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Forecasters have down-graded the heavy snow predictions for the southern third of Wisconsin.  Up to nine-inches were forecast for today and tomorrow -- but the National Weather Service says 3-to-6 inches is the most that can be expected south of a line from Milwaukee to Madison to Sauk City.  Places just north of that line could get a-half to two inches.  In southwest Wisconsin, the Weather Service says the bulk of the snow will be from 3-to-8 p.m. today -- just in time to make things slippery for New Year's Eve celebrations.  Winter weather advisories will stretch until 6 a-m tomorrow.  It's supposed to stay dry in northern Wisconsin -- but revelers there will pay for it with continued sub-zero temperatures.  Hayward expects an overnight low of 27-below.  The Wausau and Green Bay regions could get down to 10-below.  Wind chill advisories were in effect until noon today in much of the north, with wind-chills getting down to 40-below near Lake Superior.  It's about 10-degrees colder than expected in parts of the north this morning.  Hayward was down to minus-21, and Siren minus-20 at six o'clock.  Superior had the most brutal wind-chills, at minus-30.

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We'll find out on Thursday who's still in the running to become the next president of the University of Wisconsin System.  Spokesman David Giroux says the UW will release the names of the finalists to replace Kevin Reilly, who said in July he would leave at the end of the year.  A nearly 20-year-old state law requires state-and-local governments to release the finalists' names for their top positions.  However, at least a couple of members of the University's Board of Regents said they knew that a number of candidates shied away from applying, because they feared their names would get out.  Last week, State Assembly Speaker Robin Vos (R-Burlington) said the state should not discourage strong applicants from applying -- and so he'd consider a bill to keep the finalists secret for the UW's presidency and campus chancellors.  That brought strong criticism from the head of the state's Freedom-of-Information Council, who said the disclosure law is meant to prevent hiring abuses. 

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Parents and caretakers above the poverty line could still apply for up to two months of BadgerCare, under a new bill to be considered in January.  The federal government asked Wisconsin to consider those above the poverty line who are were not already on BadgerCare.  Those already covered were supposed to be cut off today.  But the governor and Legislature agreed to give them three more months, so they'd have more time to get through to the Obama-care Web site and apply for coverage there.  Yesterday, state Health Services Secretary Kitty Rhoades said it reached an agreement with Washington to try-and-allow those above the poverty line to apply for BadgerCare coverage by February first -- and to wait until then to impose stricter income limits for new applicants.  Jon Peacock of the Wisconsin Council on Children-and-Families said the proposed changes will help some low-income families and hurt others.  He said it would make the transition easier, but a small number of parents above the poverty line could lose a month-or-two of state coverage.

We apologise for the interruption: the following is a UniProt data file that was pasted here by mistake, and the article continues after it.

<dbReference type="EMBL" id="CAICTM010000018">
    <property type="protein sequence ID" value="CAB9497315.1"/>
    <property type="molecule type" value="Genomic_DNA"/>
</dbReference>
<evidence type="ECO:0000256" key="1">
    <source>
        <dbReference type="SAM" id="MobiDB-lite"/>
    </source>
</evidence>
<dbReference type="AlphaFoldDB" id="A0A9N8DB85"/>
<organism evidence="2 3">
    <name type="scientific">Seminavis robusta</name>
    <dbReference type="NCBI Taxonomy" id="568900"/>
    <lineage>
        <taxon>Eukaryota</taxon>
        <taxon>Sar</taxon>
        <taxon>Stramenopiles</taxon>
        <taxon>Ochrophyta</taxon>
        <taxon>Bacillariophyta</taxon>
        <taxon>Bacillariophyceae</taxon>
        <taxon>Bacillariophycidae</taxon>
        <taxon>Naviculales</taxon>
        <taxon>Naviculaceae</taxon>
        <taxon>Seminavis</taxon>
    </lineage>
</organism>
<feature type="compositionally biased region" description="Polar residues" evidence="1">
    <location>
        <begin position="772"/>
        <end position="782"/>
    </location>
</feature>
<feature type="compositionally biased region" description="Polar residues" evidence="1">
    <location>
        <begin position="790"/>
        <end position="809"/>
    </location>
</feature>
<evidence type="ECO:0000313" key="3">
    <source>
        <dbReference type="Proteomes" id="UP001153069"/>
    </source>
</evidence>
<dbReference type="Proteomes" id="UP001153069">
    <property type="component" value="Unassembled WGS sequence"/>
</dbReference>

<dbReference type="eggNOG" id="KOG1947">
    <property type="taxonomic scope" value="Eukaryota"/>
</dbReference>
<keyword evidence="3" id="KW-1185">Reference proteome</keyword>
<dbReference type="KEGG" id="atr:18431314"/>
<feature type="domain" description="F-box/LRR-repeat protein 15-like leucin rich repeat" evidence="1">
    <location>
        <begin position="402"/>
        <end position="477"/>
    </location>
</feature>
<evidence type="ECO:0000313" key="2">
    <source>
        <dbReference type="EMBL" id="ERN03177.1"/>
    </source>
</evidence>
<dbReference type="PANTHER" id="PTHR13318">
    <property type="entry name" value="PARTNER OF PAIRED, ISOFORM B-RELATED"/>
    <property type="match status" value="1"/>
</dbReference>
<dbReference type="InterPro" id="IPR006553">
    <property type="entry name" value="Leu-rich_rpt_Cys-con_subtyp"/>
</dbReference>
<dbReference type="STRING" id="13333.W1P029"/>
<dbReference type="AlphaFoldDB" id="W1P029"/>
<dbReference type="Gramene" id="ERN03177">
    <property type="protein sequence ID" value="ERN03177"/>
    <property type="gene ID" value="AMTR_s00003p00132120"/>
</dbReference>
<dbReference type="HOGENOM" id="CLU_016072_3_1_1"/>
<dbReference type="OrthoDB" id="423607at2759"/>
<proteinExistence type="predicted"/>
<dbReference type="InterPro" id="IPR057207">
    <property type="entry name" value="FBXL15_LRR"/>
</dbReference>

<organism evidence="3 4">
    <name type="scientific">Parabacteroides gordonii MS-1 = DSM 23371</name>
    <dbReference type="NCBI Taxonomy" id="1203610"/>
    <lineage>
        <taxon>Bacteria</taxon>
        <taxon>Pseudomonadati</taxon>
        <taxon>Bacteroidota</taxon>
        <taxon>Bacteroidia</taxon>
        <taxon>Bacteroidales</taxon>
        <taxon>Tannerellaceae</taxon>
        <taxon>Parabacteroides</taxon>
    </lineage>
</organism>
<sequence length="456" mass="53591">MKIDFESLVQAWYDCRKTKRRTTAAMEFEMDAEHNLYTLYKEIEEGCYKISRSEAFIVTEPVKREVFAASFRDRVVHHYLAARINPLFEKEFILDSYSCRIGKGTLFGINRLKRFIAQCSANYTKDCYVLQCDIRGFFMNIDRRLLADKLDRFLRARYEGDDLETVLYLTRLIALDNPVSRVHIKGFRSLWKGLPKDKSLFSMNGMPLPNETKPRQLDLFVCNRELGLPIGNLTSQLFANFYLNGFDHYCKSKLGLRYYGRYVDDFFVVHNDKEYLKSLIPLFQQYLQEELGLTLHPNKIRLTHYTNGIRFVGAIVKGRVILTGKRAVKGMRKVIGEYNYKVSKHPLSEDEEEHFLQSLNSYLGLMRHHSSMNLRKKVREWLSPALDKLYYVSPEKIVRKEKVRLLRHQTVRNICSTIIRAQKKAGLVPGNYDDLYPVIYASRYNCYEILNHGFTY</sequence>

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A one-million-dollar bond was set yesterday for a Bayfield County man accused of killing his elderly parents.  44-year-old Jim Crain Junior of Iron River had a bond hearing on five felony charges.  He's accused of killing his 79-year-old father Jim Crain and his 76-year-old wife Eunice at their apartment in Iron River on December 7th.  Authorities said the defendant was living at the apartment on a short-term basis.  The apparent motive for the slayings has not been disclosed.  Officials said the alleged attacker may have stabbed himself during the incident.  He was placed under an induced coma at a Duluth hospital before being transferred to a jail cell a few days ago.  Crain's formal initial appearance is set for January 14th on two charges of first-degree intentional homicide, two counts of battery to law enforcement officers, and a count of not complying with an officer while in custody.